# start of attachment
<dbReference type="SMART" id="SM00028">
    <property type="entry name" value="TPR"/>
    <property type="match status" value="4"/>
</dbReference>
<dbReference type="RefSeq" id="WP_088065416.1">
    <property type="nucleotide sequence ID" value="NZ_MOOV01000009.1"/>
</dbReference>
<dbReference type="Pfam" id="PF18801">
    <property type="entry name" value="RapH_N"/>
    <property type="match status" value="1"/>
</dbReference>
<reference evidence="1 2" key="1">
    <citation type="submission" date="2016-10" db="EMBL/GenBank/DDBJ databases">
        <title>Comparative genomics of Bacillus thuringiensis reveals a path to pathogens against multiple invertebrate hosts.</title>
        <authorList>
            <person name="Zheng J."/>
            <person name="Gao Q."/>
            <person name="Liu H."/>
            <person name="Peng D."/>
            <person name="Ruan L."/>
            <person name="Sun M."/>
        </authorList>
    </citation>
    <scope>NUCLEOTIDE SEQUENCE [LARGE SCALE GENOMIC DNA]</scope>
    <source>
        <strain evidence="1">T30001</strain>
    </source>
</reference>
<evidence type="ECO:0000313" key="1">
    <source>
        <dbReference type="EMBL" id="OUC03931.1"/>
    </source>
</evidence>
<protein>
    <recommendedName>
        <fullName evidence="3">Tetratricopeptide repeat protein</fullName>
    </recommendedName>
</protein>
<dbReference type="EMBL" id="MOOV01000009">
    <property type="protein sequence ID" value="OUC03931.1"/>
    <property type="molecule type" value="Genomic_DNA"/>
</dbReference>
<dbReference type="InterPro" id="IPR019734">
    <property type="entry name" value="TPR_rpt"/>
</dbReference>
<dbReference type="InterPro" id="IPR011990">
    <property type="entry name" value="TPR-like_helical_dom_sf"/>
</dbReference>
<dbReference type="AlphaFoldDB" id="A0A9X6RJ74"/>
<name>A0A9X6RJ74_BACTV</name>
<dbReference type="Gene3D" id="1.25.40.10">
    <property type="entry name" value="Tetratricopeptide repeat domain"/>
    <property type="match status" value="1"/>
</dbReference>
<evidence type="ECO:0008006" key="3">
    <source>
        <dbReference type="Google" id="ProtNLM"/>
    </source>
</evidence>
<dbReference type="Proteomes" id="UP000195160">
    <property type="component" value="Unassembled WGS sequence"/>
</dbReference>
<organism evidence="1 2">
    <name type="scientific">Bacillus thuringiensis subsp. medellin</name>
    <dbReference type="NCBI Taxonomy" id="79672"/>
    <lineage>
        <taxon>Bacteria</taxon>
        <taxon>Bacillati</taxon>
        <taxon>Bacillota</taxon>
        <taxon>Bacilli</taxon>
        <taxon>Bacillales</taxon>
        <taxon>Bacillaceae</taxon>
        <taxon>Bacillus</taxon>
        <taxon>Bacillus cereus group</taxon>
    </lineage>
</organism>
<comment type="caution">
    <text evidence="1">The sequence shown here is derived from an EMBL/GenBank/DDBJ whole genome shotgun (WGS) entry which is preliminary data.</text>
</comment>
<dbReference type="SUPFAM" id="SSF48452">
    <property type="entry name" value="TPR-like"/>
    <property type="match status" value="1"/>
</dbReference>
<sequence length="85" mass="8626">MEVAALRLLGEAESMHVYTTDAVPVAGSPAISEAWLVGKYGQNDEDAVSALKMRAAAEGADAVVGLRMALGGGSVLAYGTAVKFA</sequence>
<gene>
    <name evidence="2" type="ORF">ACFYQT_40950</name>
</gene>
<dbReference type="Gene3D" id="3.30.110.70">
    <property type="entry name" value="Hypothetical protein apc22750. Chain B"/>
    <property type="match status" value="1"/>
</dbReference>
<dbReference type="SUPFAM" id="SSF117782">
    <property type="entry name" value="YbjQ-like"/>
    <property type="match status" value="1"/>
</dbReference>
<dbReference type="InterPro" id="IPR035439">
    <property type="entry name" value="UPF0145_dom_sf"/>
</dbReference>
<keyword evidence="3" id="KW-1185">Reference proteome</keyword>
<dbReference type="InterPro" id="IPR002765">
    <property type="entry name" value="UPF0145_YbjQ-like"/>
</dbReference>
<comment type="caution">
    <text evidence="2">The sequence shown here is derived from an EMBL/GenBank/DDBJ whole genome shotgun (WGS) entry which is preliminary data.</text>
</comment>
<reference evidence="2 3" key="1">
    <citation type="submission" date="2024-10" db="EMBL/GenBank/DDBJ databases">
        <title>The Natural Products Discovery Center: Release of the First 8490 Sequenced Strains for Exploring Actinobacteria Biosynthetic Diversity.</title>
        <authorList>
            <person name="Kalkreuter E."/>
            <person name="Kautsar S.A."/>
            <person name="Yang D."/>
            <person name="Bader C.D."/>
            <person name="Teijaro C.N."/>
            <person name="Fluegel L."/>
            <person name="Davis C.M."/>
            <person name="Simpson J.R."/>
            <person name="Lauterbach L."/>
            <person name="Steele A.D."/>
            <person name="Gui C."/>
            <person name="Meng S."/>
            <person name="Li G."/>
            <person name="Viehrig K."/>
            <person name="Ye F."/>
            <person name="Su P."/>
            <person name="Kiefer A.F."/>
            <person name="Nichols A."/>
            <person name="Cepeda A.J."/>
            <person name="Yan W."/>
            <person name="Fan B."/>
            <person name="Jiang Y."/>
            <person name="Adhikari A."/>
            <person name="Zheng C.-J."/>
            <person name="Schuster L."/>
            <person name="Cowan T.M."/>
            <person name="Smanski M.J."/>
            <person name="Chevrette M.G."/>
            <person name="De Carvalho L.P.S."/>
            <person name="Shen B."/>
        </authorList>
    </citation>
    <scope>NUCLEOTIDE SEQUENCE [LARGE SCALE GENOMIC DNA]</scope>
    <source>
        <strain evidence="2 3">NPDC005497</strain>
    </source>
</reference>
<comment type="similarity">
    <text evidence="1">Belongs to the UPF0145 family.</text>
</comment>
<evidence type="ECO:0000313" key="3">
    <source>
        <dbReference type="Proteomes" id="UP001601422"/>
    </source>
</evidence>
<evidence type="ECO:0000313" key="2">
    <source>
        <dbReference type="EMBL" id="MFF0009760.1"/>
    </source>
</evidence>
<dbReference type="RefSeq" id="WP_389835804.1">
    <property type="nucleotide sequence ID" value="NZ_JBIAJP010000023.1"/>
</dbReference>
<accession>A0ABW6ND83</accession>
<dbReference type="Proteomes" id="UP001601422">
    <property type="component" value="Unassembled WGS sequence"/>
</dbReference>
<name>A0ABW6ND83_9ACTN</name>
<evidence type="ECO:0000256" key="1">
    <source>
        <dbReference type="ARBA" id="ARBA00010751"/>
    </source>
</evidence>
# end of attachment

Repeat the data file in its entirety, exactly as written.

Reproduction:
<dbReference type="SMART" id="SM00028">
    <property type="entry name" value="TPR"/>
    <property type="match status" value="4"/>
</dbReference>
<dbReference type="RefSeq" id="WP_088065416.1">
    <property type="nucleotide sequence ID" value="NZ_MOOV01000009.1"/>
</dbReference>
<dbReference type="Pfam" id="PF18801">
    <property type="entry name" value="RapH_N"/>
    <property type="match status" value="1"/>
</dbReference>
<reference evidence="1 2" key="1">
    <citation type="submission" date="2016-10" db="EMBL/GenBank/DDBJ databases">
        <title>Comparative genomics of Bacillus thuringiensis reveals a path to pathogens against multiple invertebrate hosts.</title>
        <authorList>
            <person name="Zheng J."/>
            <person name="Gao Q."/>
            <person name="Liu H."/>
            <person name="Peng D."/>
            <person name="Ruan L."/>
            <person name="Sun M."/>
        </authorList>
    </citation>
    <scope>NUCLEOTIDE SEQUENCE [LARGE SCALE GENOMIC DNA]</scope>
    <source>
        <strain evidence="1">T30001</strain>
    </source>
</reference>
<evidence type="ECO:0000313" key="1">
    <source>
        <dbReference type="EMBL" id="OUC03931.1"/>
    </source>
</evidence>
<protein>
    <recommendedName>
        <fullName evidence="3">Tetratricopeptide repeat protein</fullName>
    </recommendedName>
</protein>
<dbReference type="EMBL" id="MOOV01000009">
    <property type="protein sequence ID" value="OUC03931.1"/>
    <property type="molecule type" value="Genomic_DNA"/>
</dbReference>
<dbReference type="InterPro" id="IPR019734">
    <property type="entry name" value="TPR_rpt"/>
</dbReference>
<dbReference type="InterPro" id="IPR011990">
    <property type="entry name" value="TPR-like_helical_dom_sf"/>
</dbReference>
<dbReference type="AlphaFoldDB" id="A0A9X6RJ74"/>
<name>A0A9X6RJ74_BACTV</name>
<dbReference type="Gene3D" id="1.25.40.10">
    <property type="entry name" value="Tetratricopeptide repeat domain"/>
    <property type="match status" value="1"/>
</dbReference>
<evidence type="ECO:0008006" key="3">
    <source>
        <dbReference type="Google" id="ProtNLM"/>
    </source>
</evidence>
<dbReference type="Proteomes" id="UP000195160">
    <property type="component" value="Unassembled WGS sequence"/>
</dbReference>
<organism evidence="1 2">
    <name type="scientific">Bacillus thuringiensis subsp. medellin</name>
    <dbReference type="NCBI Taxonomy" id="79672"/>
    <lineage>
        <taxon>Bacteria</taxon>
        <taxon>Bacillati</taxon>
        <taxon>Bacillota</taxon>
        <taxon>Bacilli</taxon>
        <taxon>Bacillales</taxon>
        <taxon>Bacillaceae</taxon>
        <taxon>Bacillus</taxon>
        <taxon>Bacillus cereus group</taxon>
    </lineage>
</organism>
<comment type="caution">
    <text evidence="1">The sequence shown here is derived from an EMBL/GenBank/DDBJ whole genome shotgun (WGS) entry which is preliminary data.</text>
</comment>
<dbReference type="SUPFAM" id="SSF48452">
    <property type="entry name" value="TPR-like"/>
    <property type="match status" value="1"/>
</dbReference>
<sequence length="85" mass="8626">MEVAALRLLGEAESMHVYTTDAVPVAGSPAISEAWLVGKYGQNDEDAVSALKMRAAAEGADAVVGLRMALGGGSVLAYGTAVKFA</sequence>
<gene>
    <name evidence="2" type="ORF">ACFYQT_40950</name>
</gene>
<dbReference type="Gene3D" id="3.30.110.70">
    <property type="entry name" value="Hypothetical protein apc22750. Chain B"/>
    <property type="match status" value="1"/>
</dbReference>
<dbReference type="SUPFAM" id="SSF117782">
    <property type="entry name" value="YbjQ-like"/>
    <property type="match status" value="1"/>
</dbReference>
<dbReference type="InterPro" id="IPR035439">
    <property type="entry name" value="UPF0145_dom_sf"/>
</dbReference>
<keyword evidence="3" id="KW-1185">Reference proteome</keyword>
<dbReference type="InterPro" id="IPR002765">
    <property type="entry name" value="UPF0145_YbjQ-like"/>
</dbReference>
<comment type="caution">
    <text evidence="2">The sequence shown here is derived from an EMBL/GenBank/DDBJ whole genome shotgun (WGS) entry which is preliminary data.</text>
</comment>
<reference evidence="2 3" key="1">
    <citation type="submission" date="2024-10" db="EMBL/GenBank/DDBJ databases">
        <title>The Natural Products Discovery Center: Release of the First 8490 Sequenced Strains for Exploring Actinobacteria Biosynthetic Diversity.</title>
        <authorList>
            <person name="Kalkreuter E."/>
            <person name="Kautsar S.A."/>
            <person name="Yang D."/>
            <person name="Bader C.D."/>
            <person name="Teijaro C.N."/>
            <person name="Fluegel L."/>
            <person name="Davis C.M."/>
            <person name="Simpson J.R."/>
            <person name="Lauterbach L."/>
            <person name="Steele A.D."/>
            <person name="Gui C."/>
            <person name="Meng S."/>
            <person name="Li G."/>
            <person name="Viehrig K."/>
            <person name="Ye F."/>
            <person name="Su P."/>
            <person name="Kiefer A.F."/>
            <person name="Nichols A."/>
            <person name="Cepeda A.J."/>
            <person name="Yan W."/>
            <person name="Fan B."/>
            <person name="Jiang Y."/>
            <person name="Adhikari A."/>
            <person name="Zheng C.-J."/>
            <person name="Schuster L."/>
            <person name="Cowan T.M."/>
            <person name="Smanski M.J."/>
            <person name="Chevrette M.G."/>
            <person name="De Carvalho L.P.S."/>
            <person name="Shen B."/>
        </authorList>
    </citation>
    <scope>NUCLEOTIDE SEQUENCE [LARGE SCALE GENOMIC DNA]</scope>
    <source>
        <strain evidence="2 3">NPDC005497</strain>
    </source>
</reference>
<comment type="similarity">
    <text evidence="1">Belongs to the UPF0145 family.</text>
</comment>
<evidence type="ECO:0000313" key="3">
    <source>
        <dbReference type="Proteomes" id="UP001601422"/>
    </source>
</evidence>
<evidence type="ECO:0000313" key="2">
    <source>
        <dbReference type="EMBL" id="MFF0009760.1"/>
    </source>
</evidence>
<dbReference type="RefSeq" id="WP_389835804.1">
    <property type="nucleotide sequence ID" value="NZ_JBIAJP010000023.1"/>
</dbReference>
<accession>A0ABW6ND83</accession>
<dbReference type="Proteomes" id="UP001601422">
    <property type="component" value="Unassembled WGS sequence"/>
</dbReference>
<name>A0ABW6ND83_9ACTN</name>
<evidence type="ECO:0000256" key="1">
    <source>
        <dbReference type="ARBA" id="ARBA00010751"/>
    </source>
</evidence>